NEW YORK —Lucero Guadalupe Sanchez Lopez, the mistress of Mexican drug lord Joaquin “El Chapo” Guzman Loera, walked into a federal courtroom in Brooklyn on Thursday and laid bare the details of her relationship with him to save her own skin.
A former legislator in Mexico, she likely had little choice after her 2017 arrest in San Diego on suspicion she helped launder money for the Sinaloa Cartel.
She pleaded guilty to distribution of a controlled substance in October and is cooperating with prosecutors to get a break at sentencing, she conceded Thursday.
Sanchez, 29, told jurors she was 21 when she first met Guzman in 2010. She became his mistress a year later, she testified.
Asked about the evolution of the relationship, Sanchez told the court she believed they were a couple.
“Until today, I’m still confused, because I thought in our romantic relationship we were romantically involved as partners,” she said.
“I was trying always to keep him happy. I was confused over my feelings for him. Sometimes I loved him, and sometimes I didn’t.”
In a young-sounding but clear voice, Sanchez said she started moving marijuana for Guzman in October 2011. Eventually, the shipments topped 400 kilos, she testified.
She said Guzman personally sent her to their home state of Sinaloa because she knew the community there and could find the right farmers to help the cartel.
Sanchez claimed she wasn’t paid for the work.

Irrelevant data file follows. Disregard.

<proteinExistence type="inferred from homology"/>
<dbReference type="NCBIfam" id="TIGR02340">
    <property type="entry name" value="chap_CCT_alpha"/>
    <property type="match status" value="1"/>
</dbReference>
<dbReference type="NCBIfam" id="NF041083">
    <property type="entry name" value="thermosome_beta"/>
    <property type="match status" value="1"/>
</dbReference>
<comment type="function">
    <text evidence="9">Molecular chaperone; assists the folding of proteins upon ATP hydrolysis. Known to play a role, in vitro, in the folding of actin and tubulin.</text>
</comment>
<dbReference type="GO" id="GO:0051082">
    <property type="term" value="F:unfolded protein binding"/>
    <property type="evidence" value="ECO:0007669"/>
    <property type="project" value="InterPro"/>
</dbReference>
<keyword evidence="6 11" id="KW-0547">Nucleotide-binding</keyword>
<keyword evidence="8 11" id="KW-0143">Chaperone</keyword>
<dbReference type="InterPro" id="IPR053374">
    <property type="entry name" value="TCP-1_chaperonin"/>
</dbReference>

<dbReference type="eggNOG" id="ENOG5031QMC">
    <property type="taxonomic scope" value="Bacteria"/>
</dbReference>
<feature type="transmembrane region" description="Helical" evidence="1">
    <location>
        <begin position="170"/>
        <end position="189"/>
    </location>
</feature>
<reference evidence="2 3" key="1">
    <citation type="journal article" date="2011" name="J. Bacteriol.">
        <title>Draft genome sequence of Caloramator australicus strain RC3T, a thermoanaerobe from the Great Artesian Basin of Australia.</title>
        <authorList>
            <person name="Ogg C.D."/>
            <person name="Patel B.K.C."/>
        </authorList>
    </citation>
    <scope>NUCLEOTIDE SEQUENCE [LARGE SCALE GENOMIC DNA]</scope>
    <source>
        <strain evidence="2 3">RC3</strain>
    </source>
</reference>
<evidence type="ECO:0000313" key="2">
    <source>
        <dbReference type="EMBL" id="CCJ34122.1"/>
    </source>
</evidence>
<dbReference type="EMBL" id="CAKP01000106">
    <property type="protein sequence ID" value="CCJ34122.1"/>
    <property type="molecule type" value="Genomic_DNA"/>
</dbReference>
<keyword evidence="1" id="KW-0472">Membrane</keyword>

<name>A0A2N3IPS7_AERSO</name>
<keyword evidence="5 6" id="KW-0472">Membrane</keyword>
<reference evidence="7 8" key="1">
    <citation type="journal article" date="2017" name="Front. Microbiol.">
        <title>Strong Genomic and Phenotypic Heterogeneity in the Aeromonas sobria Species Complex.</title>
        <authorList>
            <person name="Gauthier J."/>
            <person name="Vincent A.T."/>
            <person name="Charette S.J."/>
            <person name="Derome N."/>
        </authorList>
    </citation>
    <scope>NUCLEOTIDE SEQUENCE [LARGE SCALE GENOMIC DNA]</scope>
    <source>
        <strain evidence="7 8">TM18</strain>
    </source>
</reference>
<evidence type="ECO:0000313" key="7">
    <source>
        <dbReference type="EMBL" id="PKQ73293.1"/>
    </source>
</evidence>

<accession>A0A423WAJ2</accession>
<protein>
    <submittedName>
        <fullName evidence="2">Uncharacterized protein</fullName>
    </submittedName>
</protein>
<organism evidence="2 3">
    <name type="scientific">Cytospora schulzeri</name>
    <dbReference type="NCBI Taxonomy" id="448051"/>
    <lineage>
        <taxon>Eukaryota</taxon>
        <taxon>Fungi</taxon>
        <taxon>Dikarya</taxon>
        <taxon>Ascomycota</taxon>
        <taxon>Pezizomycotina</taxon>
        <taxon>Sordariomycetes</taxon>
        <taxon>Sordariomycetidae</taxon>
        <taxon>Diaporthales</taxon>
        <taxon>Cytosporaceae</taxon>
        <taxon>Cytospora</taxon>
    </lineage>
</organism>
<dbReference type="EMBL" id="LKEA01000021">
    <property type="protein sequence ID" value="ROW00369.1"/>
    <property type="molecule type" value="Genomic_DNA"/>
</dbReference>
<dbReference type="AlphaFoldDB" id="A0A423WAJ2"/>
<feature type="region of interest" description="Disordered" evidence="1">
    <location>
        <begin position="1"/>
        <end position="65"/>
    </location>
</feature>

In the beginning, she saw Guzman once or twice a month, she said, visiting him in various places including the Los Cabos residence where he nearly was captured in 2012.
She said the kingpin, 61, told her about that daring escape and showed her the injuries he sustained running away and hiding in some thorny bushes.
“His body had wounds on it. He was hurt,” she testified.
Sanchez echoed prior testimony about Guzman’s obsessive management style, saying he would call her every day to talk while she was working for him in Sinaloa.
“I had to climb up on a tall hill every afternoon to get (a) signal,” she said.
Sanchez reportedly was with Guzman when he fled U.S. and Mexican forces through a secret tunnel under a pop-up bathtub in 2014. Prosecutors were expected to ask her about that during further testimony Thursday.
Guzman is now on trial for allegedly smuggling mass quantities of cocaine, heroin and other drugs into the U.S. for distribution in New York City and elsewhere.
He has pleaded not guilty to more than a dozen charges involving drug trafficking, money laundering, conspiracy and illegal firearms.
If convicted of the top count, leading the notorious Sinaloa Cartel, he faces life behind bars.